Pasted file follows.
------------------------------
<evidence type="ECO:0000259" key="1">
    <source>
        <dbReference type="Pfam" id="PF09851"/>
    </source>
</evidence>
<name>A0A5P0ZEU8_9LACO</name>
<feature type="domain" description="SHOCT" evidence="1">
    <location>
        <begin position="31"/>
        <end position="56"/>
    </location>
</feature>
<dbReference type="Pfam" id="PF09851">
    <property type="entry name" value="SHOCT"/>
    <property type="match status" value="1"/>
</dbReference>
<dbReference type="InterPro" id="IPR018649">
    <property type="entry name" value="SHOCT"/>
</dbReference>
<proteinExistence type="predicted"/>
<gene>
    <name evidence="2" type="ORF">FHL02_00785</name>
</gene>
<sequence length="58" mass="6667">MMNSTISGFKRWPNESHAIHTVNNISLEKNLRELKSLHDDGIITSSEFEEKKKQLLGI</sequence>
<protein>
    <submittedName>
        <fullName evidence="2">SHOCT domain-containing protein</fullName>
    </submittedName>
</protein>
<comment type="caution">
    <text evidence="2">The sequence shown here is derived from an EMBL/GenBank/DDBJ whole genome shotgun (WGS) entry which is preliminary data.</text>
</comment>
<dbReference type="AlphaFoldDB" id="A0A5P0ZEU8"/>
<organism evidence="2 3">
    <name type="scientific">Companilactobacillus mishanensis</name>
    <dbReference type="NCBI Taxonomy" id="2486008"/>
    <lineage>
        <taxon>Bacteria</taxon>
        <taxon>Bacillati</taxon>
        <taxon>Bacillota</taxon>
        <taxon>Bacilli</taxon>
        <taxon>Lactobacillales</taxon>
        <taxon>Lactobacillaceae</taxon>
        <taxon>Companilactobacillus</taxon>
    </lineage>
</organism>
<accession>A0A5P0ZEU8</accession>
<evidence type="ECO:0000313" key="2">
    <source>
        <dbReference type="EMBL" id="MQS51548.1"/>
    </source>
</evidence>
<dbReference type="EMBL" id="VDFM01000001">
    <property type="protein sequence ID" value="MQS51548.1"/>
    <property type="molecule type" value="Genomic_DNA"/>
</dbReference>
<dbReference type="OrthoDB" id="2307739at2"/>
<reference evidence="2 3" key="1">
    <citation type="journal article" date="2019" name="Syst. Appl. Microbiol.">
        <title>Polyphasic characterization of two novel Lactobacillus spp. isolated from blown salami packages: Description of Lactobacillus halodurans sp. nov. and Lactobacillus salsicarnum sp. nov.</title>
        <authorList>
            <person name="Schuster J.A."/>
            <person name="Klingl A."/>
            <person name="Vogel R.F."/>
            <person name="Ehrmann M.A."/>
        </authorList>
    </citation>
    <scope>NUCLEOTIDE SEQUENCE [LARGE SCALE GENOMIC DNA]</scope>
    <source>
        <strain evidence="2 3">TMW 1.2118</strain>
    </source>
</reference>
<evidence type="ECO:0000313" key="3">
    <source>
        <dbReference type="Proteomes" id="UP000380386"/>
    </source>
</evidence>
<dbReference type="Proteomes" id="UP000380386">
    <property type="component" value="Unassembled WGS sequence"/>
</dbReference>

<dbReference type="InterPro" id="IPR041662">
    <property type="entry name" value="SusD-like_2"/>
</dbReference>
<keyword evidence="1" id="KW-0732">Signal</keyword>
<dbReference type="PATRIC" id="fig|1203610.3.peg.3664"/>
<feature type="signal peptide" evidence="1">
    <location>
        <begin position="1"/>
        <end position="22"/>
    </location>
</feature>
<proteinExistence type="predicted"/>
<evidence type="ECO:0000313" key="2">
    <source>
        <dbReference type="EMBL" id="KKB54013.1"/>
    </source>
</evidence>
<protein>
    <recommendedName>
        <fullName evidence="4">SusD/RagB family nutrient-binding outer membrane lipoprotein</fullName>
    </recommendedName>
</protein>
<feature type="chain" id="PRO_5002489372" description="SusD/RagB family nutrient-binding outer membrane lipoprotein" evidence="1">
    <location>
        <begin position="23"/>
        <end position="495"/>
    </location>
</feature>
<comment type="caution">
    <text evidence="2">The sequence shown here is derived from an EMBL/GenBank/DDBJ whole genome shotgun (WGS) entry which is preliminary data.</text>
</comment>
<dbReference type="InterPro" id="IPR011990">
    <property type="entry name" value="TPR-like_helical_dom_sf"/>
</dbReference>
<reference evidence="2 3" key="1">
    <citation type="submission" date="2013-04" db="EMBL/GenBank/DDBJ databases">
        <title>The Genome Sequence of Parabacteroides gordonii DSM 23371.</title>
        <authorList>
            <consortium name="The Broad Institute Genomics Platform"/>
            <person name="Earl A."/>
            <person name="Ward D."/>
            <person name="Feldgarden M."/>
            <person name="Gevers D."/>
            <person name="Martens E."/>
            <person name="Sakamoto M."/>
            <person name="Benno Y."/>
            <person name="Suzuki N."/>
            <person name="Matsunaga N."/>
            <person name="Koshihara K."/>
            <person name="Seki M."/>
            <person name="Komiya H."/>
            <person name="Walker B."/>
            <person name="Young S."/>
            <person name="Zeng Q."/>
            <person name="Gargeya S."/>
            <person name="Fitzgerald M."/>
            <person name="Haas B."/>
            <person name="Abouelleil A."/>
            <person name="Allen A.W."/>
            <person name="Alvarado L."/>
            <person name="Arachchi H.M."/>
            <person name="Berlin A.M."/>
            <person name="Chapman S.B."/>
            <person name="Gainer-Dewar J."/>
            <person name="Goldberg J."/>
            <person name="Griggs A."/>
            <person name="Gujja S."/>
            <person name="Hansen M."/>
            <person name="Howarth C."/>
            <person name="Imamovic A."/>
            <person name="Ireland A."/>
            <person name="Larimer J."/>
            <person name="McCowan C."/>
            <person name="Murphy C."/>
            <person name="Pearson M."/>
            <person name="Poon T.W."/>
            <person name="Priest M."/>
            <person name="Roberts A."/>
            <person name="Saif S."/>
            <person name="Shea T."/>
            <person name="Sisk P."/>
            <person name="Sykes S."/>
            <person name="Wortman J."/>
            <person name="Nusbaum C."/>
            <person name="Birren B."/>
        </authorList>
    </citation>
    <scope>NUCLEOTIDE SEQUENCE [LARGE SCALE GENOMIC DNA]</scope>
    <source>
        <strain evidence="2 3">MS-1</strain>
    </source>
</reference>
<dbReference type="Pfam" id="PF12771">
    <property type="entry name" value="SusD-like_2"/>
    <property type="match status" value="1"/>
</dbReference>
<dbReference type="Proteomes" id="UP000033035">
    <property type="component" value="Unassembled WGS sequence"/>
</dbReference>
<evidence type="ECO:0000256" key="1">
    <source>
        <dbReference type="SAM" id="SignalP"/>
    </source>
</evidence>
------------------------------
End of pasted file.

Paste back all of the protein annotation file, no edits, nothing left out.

<evidence type="ECO:0000259" key="1">
    <source>
        <dbReference type="Pfam" id="PF09851"/>
    </source>
</evidence>
<name>A0A5P0ZEU8_9LACO</name>
<feature type="domain" description="SHOCT" evidence="1">
    <location>
        <begin position="31"/>
        <end position="56"/>
    </location>
</feature>
<dbReference type="Pfam" id="PF09851">
    <property type="entry name" value="SHOCT"/>
    <property type="match status" value="1"/>
</dbReference>
<dbReference type="InterPro" id="IPR018649">
    <property type="entry name" value="SHOCT"/>
</dbReference>
<proteinExistence type="predicted"/>
<gene>
    <name evidence="2" type="ORF">FHL02_00785</name>
</gene>
<sequence length="58" mass="6667">MMNSTISGFKRWPNESHAIHTVNNISLEKNLRELKSLHDDGIITSSEFEEKKKQLLGI</sequence>
<protein>
    <submittedName>
        <fullName evidence="2">SHOCT domain-containing protein</fullName>
    </submittedName>
</protein>
<comment type="caution">
    <text evidence="2">The sequence shown here is derived from an EMBL/GenBank/DDBJ whole genome shotgun (WGS) entry which is preliminary data.</text>
</comment>
<dbReference type="AlphaFoldDB" id="A0A5P0ZEU8"/>
<organism evidence="2 3">
    <name type="scientific">Companilactobacillus mishanensis</name>
    <dbReference type="NCBI Taxonomy" id="2486008"/>
    <lineage>
        <taxon>Bacteria</taxon>
        <taxon>Bacillati</taxon>
        <taxon>Bacillota</taxon>
        <taxon>Bacilli</taxon>
        <taxon>Lactobacillales</taxon>
        <taxon>Lactobacillaceae</taxon>
        <taxon>Companilactobacillus</taxon>
    </lineage>
</organism>
<accession>A0A5P0ZEU8</accession>
<evidence type="ECO:0000313" key="2">
    <source>
        <dbReference type="EMBL" id="MQS51548.1"/>
    </source>
</evidence>
<dbReference type="EMBL" id="VDFM01000001">
    <property type="protein sequence ID" value="MQS51548.1"/>
    <property type="molecule type" value="Genomic_DNA"/>
</dbReference>
<dbReference type="OrthoDB" id="2307739at2"/>
<reference evidence="2 3" key="1">
    <citation type="journal article" date="2019" name="Syst. Appl. Microbiol.">
        <title>Polyphasic characterization of two novel Lactobacillus spp. isolated from blown salami packages: Description of Lactobacillus halodurans sp. nov. and Lactobacillus salsicarnum sp. nov.</title>
        <authorList>
            <person name="Schuster J.A."/>
            <person name="Klingl A."/>
            <person name="Vogel R.F."/>
            <person name="Ehrmann M.A."/>
        </authorList>
    </citation>
    <scope>NUCLEOTIDE SEQUENCE [LARGE SCALE GENOMIC DNA]</scope>
    <source>
        <strain evidence="2 3">TMW 1.2118</strain>
    </source>
</reference>
<evidence type="ECO:0000313" key="3">
    <source>
        <dbReference type="Proteomes" id="UP000380386"/>
    </source>
</evidence>
<dbReference type="Proteomes" id="UP000380386">
    <property type="component" value="Unassembled WGS sequence"/>
</dbReference>

<dbReference type="InterPro" id="IPR041662">
    <property type="entry name" value="SusD-like_2"/>
</dbReference>
<keyword evidence="1" id="KW-0732">Signal</keyword>
<dbReference type="PATRIC" id="fig|1203610.3.peg.3664"/>
<feature type="signal peptide" evidence="1">
    <location>
        <begin position="1"/>
        <end position="22"/>
    </location>
</feature>
<proteinExistence type="predicted"/>
<evidence type="ECO:0000313" key="2">
    <source>
        <dbReference type="EMBL" id="KKB54013.1"/>
    </source>
</evidence>
<protein>
    <recommendedName>
        <fullName evidence="4">SusD/RagB family nutrient-binding outer membrane lipoprotein</fullName>
    </recommendedName>
</protein>
<feature type="chain" id="PRO_5002489372" description="SusD/RagB family nutrient-binding outer membrane lipoprotein" evidence="1">
    <location>
        <begin position="23"/>
        <end position="495"/>
    </location>
</feature>
<comment type="caution">
    <text evidence="2">The sequence shown here is derived from an EMBL/GenBank/DDBJ whole genome shotgun (WGS) entry which is preliminary data.</text>
</comment>
<dbReference type="InterPro" id="IPR011990">
    <property type="entry name" value="TPR-like_helical_dom_sf"/>
</dbReference>
<reference evidence="2 3" key="1">
    <citation type="submission" date="2013-04" db="EMBL/GenBank/DDBJ databases">
        <title>The Genome Sequence of Parabacteroides gordonii DSM 23371.</title>
        <authorList>
            <consortium name="The Broad Institute Genomics Platform"/>
            <person name="Earl A."/>
            <person name="Ward D."/>
            <person name="Feldgarden M."/>
            <person name="Gevers D."/>
            <person name="Martens E."/>
            <person name="Sakamoto M."/>
            <person name="Benno Y."/>
            <person name="Suzuki N."/>
            <person name="Matsunaga N."/>
            <person name="Koshihara K."/>
            <person name="Seki M."/>
            <person name="Komiya H."/>
            <person name="Walker B."/>
            <person name="Young S."/>
            <person name="Zeng Q."/>
            <person name="Gargeya S."/>
            <person name="Fitzgerald M."/>
            <person name="Haas B."/>
            <person name="Abouelleil A."/>
            <person name="Allen A.W."/>
            <person name="Alvarado L."/>
            <person name="Arachchi H.M."/>
            <person name="Berlin A.M."/>
            <person name="Chapman S.B."/>
            <person name="Gainer-Dewar J."/>
            <person name="Goldberg J."/>
            <person name="Griggs A."/>
            <person name="Gujja S."/>
            <person name="Hansen M."/>
            <person name="Howarth C."/>
            <person name="Imamovic A."/>
            <person name="Ireland A."/>
            <person name="Larimer J."/>
            <person name="McCowan C."/>
            <person name="Murphy C."/>
            <person name="Pearson M."/>
            <person name="Poon T.W."/>
            <person name="Priest M."/>
            <person name="Roberts A."/>
            <person name="Saif S."/>
            <person name="Shea T."/>
            <person name="Sisk P."/>
            <person name="Sykes S."/>
            <person name="Wortman J."/>
            <person name="Nusbaum C."/>
            <person name="Birren B."/>
        </authorList>
    </citation>
    <scope>NUCLEOTIDE SEQUENCE [LARGE SCALE GENOMIC DNA]</scope>
    <source>
        <strain evidence="2 3">MS-1</strain>
    </source>
</reference>
<dbReference type="Pfam" id="PF12771">
    <property type="entry name" value="SusD-like_2"/>
    <property type="match status" value="1"/>
</dbReference>
<dbReference type="Proteomes" id="UP000033035">
    <property type="component" value="Unassembled WGS sequence"/>
</dbReference>
<evidence type="ECO:0000256" key="1">
    <source>
        <dbReference type="SAM" id="SignalP"/>
    </source>
</evidence>